Posthumous honors are those bestowed after the death of the person honored. Military honors are sometimes given to persons who have died in combat. In many republics, effigies of heads of state may appear on currency only posthumously. Some awards, such as the Nobel Prize, are famously known for not being able to be awarded posthumously. The Darwin Awards are usually granted posthumously unless the receiver of the award rendered him or herself unable to reproduce. In Roman Catholicism, recognition of a person as a saint or as a Doctor of the Church is always posthumous.
Algernon Sydney (or Sidney), (January 1623 – December 7, 1683), was an English politician, an opponent of King Charles II of England. ... The Silmarillion is a collection of J. R. R. Tolkiens works, edited and published posthumously by his son Christopher, with the assistance of fantasy fiction writer Guy Gavriel Kay. ... J. R. R. Tolkien in 1972, in his study at Merton Street (from by H. Carpenter) John Ronald Reuel Tolkien (January 3, 1892 â September 2, 1973) was the author of The Hobbit and its sequel The Lord of the Rings. ... Eleutheria is a play by Samuel Beckett, written in French in 1947. ... Samuel Beckett Samuel Barclay Beckett (April 13, 1906 – December 22, 1989) was an Irish playwright, novelist and poet. ... The Trial book cover The Trial (German Der ProzeÃ) is a surreal novel by Franz Kafka about a character named Joseph K., who awakens one morning and, for reasons that one never discovers, is arrested and subjected to the rigours of the judicial process for an unspecified crime. ... This article is about novel by Kafka, see The Castle (Kadare) for another novel by the same name. ... Amerika book cover Amerika was a novel written by Franz Kafka, published in 1927, which describes the adventures of a sixteen-year-old European emigrant called Karl Rossman in the United States, as a punishment for being seduced by a maid, to meet his uncle who receives him at his... Franz Kafka approximately 1917 Franz Kafka (b. ... 2003 Penguin Books paperback edition The Man with the Golden Gun is a James Bond novel by Ian Fleming that was first published in 1965. ... 2003 Penguin Books paperback edition Octopussy and the Living Daylights is a collection of James Bond short stories, by Ian Fleming, published in the United Kingdom and the United States by Glidrose Productions, in 1966, as postscript to his James Bond canon. ... Ian Fleming Ian Lancaster Fleming (May 28, 1908–August 12, 1964) is an English author, best remembered for writing the James Bond series of novels as well as the childrens story, Chitty Chitty Bang Bang. ... The featured ship of the Andromeda television show, the Andromeda Ascendant Gene Roddenberrys Andromeda is a science fiction television series, a posthumous creation of Gene Roddenberry. ... Bust of Homer, one of the earliest European poets, in the British Museum Poetry (ancient Greek: ÏÎ¿Î¹ÎµÏ (poieo) = I create) is an art form in which human language is used for its aesthetic qualities in addition to, or instead of, its notional and semantic content. ... Gerard Manley Hopkins (July 28, 1844 - June 8, 1889) was a British Victorian poet and Jesuit priest, whose verse has been widely admired for the vividness of its expression. ... William Shakespeare—born April 1564; baptised April 26, 1564; died April 23, 1616 (O.S.), May 3, 1616 (N.S.)—has a reputation as the greatest of all writers in English. ... Poetry (ancient Greek: poieo = create) is an art form in which human language is used for its aesthetic qualities in addition to, or instead of, its notional and semantic content. ... The narrative poem The Rape of Lucrece is the graver work promised by English dramatist-poet William Shakespeare in his dedication to his patron, Henry Wriothesley, 3rd Earl of Southampton, in Venus and Adonis. ... A monarch is a type of ruler or head of state. ... A posthumous name (è«¡è/è¬è Pinyin: shÃ¬ hÃ o; Romaji: shigÅ/tsuigÅ; Revised Romanization of Korean: siho) is a honorary name given to royalty in some cultures posthumously, that is, after the persons death. ... Photographs of Nobel Prize Medals. ... A Darwin Award is an honor given to any person who has helped to improve the human gene pool by removing themselves from it in a spectacularly stupid manner. The more imbecilic the loss of reproductive capability, i. ... Reproduction is perhaps most commonly used in the context of biological reproduction and sex: Sexual reproduction is a biological process by which organisms create descendants through the combination of genetic material. ... The Roman Catholic Church, most often spoken of simply as the Catholic Church, is the largest Christian church, with over one billion members. ... In Roman Catholicism, a Doctor of the Church is a theologian from whose teachings the whole Christian church is held to have derived great advantage and to whom eminent learning and great sanctity have been attributed by a proclamation of the Pope or of an ecumenical council. ...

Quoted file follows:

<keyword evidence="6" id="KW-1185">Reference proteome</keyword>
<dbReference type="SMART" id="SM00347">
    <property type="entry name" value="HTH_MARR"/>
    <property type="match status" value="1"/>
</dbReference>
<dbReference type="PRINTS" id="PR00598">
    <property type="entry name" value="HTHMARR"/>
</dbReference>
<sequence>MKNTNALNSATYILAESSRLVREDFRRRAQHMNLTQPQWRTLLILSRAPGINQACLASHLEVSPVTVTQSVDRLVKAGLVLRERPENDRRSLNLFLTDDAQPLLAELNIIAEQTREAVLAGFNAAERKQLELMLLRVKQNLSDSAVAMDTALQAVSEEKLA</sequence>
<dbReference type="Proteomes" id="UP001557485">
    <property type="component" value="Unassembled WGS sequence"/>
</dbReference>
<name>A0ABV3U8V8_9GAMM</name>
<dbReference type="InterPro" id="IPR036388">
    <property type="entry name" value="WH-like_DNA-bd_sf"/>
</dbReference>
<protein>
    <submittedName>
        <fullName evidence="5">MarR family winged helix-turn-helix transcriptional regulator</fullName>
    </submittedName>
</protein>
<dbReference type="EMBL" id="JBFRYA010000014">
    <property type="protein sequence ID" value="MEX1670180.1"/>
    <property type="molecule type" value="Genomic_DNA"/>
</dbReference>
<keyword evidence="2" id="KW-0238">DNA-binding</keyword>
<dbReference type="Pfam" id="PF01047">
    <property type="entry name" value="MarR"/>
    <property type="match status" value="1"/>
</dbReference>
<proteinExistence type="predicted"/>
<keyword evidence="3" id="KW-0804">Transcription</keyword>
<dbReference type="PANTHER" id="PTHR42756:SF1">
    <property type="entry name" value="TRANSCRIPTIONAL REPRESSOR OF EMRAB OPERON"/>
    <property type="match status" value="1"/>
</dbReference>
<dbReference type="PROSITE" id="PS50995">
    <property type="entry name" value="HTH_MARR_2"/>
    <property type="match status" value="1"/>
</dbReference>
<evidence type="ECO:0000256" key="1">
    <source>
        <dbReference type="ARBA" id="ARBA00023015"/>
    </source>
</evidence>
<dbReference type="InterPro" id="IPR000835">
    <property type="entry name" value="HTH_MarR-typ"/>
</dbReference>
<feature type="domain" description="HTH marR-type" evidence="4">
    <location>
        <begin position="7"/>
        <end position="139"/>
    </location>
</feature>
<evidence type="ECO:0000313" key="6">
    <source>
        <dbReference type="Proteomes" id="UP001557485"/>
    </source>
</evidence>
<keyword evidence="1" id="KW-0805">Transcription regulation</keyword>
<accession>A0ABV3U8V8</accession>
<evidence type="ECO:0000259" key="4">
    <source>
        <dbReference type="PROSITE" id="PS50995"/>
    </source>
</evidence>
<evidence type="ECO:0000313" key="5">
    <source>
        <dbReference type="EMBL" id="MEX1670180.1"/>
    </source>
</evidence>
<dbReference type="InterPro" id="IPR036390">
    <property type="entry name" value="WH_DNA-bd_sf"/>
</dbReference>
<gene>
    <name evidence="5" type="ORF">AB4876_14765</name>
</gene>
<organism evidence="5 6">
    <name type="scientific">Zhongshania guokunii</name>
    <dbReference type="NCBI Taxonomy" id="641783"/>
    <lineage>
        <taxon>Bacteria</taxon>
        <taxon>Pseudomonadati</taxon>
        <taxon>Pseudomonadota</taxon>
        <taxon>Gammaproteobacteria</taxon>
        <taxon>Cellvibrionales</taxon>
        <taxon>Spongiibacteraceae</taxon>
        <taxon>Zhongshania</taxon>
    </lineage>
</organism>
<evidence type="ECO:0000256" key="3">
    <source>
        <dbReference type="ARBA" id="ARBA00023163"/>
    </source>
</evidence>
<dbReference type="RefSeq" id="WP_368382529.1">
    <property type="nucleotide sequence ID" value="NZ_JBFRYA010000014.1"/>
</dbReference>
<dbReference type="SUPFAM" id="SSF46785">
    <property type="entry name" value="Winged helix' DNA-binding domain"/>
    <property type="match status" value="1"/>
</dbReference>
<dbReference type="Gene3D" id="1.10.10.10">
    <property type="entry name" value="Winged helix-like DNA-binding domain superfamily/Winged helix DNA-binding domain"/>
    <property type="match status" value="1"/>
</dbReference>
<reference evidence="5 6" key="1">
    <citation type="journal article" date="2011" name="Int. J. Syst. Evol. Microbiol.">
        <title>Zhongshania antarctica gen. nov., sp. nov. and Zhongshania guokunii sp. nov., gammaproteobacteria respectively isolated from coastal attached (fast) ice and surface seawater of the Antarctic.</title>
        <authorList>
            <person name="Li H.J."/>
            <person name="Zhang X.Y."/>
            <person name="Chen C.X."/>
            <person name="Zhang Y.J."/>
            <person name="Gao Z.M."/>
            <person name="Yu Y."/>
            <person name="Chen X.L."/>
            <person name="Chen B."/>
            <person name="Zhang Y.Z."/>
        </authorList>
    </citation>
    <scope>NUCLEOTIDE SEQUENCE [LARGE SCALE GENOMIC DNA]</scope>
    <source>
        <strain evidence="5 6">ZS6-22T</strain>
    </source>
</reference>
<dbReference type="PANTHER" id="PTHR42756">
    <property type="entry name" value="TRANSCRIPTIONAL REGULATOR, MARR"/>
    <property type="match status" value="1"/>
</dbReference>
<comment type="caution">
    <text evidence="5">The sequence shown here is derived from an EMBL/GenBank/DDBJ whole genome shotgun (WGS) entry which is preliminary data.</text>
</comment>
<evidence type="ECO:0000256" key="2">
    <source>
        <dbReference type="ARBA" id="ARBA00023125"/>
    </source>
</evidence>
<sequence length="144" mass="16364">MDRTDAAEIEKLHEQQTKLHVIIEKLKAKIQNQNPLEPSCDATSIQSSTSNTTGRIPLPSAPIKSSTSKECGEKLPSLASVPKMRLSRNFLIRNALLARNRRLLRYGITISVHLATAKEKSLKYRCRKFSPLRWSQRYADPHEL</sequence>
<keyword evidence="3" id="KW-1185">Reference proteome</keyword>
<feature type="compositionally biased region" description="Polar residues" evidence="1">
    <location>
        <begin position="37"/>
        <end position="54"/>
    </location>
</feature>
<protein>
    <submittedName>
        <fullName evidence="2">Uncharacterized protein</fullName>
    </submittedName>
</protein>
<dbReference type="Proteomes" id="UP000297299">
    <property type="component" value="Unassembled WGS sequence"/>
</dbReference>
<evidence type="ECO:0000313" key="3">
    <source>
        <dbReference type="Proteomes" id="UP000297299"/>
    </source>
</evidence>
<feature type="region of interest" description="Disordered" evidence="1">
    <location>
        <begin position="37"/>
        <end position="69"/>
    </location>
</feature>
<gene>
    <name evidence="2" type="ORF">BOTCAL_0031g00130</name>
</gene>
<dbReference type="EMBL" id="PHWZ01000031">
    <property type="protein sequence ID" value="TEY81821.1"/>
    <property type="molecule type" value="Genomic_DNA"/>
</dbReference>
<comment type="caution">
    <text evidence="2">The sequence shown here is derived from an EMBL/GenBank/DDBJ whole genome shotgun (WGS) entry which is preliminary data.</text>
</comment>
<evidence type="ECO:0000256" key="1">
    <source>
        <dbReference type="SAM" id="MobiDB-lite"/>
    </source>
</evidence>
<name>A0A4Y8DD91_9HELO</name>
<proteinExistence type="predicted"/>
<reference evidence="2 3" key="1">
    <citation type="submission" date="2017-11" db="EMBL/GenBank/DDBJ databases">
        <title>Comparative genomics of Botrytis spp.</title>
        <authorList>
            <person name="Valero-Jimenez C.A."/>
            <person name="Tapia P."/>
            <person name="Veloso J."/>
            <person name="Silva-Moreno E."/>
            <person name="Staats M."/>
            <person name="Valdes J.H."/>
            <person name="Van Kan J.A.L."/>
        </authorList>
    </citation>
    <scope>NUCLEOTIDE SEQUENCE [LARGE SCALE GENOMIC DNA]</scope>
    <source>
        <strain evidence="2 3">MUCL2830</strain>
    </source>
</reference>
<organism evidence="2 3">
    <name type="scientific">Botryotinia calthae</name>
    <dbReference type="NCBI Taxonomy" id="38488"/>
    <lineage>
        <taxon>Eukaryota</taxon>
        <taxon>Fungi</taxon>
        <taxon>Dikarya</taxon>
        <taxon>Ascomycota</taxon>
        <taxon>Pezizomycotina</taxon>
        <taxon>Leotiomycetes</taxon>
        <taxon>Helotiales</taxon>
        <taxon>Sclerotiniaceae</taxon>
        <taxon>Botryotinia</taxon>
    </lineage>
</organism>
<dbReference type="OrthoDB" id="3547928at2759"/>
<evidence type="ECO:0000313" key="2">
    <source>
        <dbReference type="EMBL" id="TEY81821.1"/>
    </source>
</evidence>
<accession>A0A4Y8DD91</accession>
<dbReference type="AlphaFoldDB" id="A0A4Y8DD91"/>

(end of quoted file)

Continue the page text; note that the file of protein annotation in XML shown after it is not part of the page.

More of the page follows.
The posthumous name is commonly used when naming most Chinese royalty, most Korean royalty, almost all Vietnamese royalty and all the emperors of Japan, except the four most recent emperors, Akihito, Hirohito (the Shōwa emperor), the Taishō emperor and the Meiji emperor.
Posthumous names in China and Vietnam were given to honor lifetime accomplishment: many people who were not related to the emperor have posthumous names.
The use of posthumous names was stopped in the Qin Dynasty, because Qin Shi Huang proclaimed that it is disrespectful for the descendants, or "later emperors" (嗣皇帝) to judge their elders, or the "prior emperors" (先帝).
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